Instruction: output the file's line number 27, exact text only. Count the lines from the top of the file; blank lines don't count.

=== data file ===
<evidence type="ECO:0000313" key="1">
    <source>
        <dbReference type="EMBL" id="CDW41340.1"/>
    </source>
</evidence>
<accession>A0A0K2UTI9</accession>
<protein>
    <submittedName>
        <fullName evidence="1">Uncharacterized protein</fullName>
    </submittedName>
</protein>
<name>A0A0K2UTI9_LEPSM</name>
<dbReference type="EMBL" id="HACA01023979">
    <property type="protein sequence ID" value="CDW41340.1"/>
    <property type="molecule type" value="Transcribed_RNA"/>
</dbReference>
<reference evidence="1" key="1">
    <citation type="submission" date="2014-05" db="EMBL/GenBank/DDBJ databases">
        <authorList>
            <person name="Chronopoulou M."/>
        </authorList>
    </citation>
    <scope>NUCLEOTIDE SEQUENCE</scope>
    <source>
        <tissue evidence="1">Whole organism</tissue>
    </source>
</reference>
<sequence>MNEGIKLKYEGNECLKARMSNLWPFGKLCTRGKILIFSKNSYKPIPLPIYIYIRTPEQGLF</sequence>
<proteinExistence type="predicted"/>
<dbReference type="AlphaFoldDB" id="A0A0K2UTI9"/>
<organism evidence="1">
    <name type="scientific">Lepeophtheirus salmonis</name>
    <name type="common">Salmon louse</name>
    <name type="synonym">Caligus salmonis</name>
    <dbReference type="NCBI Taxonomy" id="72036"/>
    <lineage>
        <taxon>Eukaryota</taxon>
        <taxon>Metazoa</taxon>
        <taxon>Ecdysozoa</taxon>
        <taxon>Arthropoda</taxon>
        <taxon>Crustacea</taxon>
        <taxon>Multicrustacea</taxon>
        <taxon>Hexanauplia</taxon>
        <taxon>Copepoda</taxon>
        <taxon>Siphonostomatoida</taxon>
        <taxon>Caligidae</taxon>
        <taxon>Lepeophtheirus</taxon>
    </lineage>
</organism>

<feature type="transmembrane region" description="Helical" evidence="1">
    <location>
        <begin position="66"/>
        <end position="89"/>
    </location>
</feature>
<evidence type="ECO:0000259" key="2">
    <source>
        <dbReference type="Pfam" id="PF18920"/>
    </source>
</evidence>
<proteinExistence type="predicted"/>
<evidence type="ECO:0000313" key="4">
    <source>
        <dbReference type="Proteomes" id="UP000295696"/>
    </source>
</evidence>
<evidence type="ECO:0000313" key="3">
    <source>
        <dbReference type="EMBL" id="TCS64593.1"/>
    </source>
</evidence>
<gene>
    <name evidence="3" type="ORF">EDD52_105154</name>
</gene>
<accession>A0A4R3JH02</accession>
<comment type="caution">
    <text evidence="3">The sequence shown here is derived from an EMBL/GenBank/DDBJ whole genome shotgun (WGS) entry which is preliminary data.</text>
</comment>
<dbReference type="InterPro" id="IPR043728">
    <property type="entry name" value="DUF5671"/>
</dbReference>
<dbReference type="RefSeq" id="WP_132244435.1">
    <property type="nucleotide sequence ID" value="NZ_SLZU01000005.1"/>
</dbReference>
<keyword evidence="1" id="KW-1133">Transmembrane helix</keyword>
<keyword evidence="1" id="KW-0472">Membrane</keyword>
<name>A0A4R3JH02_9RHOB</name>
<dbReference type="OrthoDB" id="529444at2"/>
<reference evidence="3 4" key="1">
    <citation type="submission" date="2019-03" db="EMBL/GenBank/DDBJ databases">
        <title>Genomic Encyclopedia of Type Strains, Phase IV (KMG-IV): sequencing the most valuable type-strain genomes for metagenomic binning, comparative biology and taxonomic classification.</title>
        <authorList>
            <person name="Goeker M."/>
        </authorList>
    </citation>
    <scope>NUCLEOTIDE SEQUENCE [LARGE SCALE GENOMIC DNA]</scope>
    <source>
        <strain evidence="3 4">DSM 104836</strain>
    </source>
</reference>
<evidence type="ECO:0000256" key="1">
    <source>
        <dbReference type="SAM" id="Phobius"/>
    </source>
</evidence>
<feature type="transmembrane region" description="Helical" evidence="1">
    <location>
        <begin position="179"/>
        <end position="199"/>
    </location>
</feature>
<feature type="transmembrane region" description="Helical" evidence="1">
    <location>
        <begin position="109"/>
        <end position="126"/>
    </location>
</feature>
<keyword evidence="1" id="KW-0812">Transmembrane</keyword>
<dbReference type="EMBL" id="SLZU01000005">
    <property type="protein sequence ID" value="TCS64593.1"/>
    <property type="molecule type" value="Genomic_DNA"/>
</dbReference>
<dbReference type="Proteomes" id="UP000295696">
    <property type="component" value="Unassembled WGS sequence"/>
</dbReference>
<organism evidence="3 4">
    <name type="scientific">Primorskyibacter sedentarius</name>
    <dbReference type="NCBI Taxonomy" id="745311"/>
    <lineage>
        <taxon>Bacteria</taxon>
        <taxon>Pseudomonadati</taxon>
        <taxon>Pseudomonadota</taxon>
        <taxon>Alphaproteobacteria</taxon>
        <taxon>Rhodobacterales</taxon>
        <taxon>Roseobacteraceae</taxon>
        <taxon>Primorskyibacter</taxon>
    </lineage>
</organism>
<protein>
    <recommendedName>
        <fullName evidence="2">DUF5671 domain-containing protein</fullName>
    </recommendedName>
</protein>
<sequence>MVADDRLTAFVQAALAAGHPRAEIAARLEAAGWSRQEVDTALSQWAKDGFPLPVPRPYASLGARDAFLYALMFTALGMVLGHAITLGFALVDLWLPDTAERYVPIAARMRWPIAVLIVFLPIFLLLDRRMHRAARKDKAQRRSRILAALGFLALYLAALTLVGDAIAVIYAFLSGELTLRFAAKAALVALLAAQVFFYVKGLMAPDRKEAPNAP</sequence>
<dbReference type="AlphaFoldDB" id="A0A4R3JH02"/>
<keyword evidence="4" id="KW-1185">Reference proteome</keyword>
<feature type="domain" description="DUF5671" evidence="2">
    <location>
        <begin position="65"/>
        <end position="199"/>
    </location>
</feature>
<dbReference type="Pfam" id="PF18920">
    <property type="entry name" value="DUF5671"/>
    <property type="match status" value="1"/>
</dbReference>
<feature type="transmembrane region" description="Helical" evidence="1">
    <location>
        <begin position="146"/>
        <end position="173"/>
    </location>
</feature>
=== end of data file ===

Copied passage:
</reference>